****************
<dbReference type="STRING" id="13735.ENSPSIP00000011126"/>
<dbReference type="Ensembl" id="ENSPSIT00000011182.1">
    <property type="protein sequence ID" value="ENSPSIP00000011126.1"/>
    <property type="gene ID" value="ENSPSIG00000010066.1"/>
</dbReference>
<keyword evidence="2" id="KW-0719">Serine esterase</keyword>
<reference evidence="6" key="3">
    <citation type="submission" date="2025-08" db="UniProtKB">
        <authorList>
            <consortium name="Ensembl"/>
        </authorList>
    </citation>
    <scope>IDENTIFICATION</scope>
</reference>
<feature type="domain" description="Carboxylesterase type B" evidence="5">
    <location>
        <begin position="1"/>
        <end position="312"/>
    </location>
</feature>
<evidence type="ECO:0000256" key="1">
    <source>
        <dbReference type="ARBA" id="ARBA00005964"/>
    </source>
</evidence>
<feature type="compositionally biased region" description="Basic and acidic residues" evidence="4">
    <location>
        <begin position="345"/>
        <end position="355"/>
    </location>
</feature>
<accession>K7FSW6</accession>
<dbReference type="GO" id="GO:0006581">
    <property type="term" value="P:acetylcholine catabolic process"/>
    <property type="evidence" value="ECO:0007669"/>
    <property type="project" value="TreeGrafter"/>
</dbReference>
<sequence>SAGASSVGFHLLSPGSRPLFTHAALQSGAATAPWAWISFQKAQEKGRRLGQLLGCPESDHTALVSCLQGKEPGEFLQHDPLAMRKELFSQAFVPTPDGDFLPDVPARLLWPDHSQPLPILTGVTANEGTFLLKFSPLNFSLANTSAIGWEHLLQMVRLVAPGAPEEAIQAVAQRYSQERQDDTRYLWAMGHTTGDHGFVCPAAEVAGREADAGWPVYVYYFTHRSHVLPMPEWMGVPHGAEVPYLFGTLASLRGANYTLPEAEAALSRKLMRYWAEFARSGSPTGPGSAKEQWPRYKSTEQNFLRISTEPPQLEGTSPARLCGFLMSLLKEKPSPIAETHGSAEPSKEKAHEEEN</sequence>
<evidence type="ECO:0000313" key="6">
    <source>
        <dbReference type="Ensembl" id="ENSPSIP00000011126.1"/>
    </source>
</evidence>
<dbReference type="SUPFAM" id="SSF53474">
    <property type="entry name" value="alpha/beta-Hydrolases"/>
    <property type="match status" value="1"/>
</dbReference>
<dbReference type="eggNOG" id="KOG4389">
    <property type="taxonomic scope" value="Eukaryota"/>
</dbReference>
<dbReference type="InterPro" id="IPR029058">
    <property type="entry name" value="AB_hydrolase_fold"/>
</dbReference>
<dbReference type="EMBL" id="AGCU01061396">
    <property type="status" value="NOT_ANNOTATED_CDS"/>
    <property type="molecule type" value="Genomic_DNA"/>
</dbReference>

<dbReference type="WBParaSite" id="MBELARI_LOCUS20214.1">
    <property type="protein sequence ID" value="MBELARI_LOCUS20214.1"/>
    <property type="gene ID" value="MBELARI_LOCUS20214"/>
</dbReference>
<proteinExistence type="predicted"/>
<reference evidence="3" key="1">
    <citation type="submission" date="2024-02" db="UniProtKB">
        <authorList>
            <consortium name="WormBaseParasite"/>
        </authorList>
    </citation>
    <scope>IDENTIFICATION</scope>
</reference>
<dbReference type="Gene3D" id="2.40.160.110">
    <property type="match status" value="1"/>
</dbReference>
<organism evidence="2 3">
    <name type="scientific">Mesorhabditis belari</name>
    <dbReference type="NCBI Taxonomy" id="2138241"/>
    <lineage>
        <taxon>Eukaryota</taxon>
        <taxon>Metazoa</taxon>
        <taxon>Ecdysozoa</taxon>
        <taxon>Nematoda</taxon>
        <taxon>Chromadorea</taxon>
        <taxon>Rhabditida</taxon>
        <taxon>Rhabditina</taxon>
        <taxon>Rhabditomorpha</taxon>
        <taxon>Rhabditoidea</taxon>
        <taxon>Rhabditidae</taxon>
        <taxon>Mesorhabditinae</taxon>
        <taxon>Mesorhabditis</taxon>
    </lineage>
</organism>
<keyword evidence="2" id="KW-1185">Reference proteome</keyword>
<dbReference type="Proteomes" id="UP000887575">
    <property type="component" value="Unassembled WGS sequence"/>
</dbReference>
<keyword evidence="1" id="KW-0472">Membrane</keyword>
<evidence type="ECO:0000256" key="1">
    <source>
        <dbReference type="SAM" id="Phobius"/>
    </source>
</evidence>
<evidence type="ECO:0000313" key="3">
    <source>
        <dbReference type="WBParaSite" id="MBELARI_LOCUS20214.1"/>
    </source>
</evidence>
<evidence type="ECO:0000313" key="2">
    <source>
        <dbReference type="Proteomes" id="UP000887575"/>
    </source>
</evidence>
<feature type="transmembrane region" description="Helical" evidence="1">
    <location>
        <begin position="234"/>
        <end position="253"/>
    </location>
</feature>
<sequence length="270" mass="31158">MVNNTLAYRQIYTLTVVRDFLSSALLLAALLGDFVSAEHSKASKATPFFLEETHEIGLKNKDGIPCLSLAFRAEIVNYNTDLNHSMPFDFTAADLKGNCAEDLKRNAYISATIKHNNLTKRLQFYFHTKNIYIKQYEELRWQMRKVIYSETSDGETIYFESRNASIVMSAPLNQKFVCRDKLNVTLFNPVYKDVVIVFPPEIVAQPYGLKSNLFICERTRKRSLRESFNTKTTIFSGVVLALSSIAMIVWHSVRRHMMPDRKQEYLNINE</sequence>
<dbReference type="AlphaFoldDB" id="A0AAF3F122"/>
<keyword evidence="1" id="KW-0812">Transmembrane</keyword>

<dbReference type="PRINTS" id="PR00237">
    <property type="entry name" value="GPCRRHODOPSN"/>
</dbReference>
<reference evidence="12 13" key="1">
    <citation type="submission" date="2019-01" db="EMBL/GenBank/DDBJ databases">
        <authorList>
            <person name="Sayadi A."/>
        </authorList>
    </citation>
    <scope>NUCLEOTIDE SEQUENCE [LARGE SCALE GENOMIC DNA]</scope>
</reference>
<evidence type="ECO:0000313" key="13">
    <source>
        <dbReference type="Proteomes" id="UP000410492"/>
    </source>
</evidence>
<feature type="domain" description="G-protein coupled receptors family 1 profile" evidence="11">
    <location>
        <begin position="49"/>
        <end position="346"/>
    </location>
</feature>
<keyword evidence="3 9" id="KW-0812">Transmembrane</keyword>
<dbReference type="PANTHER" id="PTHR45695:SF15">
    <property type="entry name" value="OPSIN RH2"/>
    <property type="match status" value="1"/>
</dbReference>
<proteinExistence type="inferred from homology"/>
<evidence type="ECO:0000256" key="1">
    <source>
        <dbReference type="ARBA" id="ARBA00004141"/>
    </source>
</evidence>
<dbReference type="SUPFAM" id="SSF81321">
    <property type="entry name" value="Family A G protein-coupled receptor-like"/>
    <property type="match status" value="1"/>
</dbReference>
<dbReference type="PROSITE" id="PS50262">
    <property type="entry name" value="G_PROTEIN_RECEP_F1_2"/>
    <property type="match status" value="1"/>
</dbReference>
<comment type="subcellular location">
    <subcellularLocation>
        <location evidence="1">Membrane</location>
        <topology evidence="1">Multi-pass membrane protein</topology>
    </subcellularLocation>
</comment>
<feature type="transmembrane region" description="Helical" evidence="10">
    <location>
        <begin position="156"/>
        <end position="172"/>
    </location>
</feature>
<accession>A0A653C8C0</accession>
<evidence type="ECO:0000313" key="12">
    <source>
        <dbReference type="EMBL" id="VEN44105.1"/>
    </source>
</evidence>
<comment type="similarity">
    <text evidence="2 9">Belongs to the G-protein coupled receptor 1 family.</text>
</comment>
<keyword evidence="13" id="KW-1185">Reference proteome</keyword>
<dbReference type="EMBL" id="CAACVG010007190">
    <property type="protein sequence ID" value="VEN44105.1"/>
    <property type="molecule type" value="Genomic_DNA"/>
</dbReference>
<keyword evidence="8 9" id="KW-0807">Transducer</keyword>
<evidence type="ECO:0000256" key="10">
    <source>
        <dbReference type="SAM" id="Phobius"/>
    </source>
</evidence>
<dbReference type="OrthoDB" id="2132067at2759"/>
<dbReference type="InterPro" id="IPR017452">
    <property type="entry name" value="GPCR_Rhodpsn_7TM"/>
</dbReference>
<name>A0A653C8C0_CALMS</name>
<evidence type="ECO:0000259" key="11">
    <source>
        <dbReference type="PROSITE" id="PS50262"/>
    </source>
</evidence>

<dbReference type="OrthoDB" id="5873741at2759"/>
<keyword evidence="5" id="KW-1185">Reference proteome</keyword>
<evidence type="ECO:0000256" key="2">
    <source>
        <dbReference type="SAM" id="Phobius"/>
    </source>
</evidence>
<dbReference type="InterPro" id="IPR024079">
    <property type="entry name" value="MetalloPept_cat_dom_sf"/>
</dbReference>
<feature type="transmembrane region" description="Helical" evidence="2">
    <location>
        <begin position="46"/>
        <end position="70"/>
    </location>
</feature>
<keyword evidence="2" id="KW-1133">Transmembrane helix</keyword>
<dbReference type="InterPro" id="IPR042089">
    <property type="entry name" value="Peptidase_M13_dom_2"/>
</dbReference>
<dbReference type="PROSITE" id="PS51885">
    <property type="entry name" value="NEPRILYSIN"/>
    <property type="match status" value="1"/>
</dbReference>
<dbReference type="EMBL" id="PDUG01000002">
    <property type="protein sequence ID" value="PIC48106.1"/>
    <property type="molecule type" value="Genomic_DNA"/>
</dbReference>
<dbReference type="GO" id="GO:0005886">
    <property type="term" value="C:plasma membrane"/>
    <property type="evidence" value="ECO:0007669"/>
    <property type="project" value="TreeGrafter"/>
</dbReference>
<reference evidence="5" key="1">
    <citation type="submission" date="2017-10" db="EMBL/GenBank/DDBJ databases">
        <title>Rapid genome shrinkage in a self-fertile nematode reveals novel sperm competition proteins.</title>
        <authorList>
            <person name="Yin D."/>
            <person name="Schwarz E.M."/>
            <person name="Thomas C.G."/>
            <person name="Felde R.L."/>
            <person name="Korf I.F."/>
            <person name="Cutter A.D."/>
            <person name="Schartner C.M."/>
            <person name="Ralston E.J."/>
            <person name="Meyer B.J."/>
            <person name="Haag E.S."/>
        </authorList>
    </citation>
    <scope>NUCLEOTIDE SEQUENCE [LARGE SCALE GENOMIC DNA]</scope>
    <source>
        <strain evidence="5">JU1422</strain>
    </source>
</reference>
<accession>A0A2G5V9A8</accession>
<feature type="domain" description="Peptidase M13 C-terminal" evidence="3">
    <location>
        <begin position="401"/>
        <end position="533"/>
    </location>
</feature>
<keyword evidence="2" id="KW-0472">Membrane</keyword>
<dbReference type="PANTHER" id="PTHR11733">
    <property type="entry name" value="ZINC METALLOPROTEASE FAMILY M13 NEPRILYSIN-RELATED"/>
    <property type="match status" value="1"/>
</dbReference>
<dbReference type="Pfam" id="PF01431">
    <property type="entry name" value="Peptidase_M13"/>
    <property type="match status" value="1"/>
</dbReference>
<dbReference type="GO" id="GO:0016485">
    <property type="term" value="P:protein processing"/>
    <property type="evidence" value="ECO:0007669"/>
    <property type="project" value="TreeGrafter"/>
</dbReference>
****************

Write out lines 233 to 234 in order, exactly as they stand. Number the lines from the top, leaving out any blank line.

    <property type="term" value="C:plasma membrane"/>
    <property type="evidence" value="ECO:0007669"/>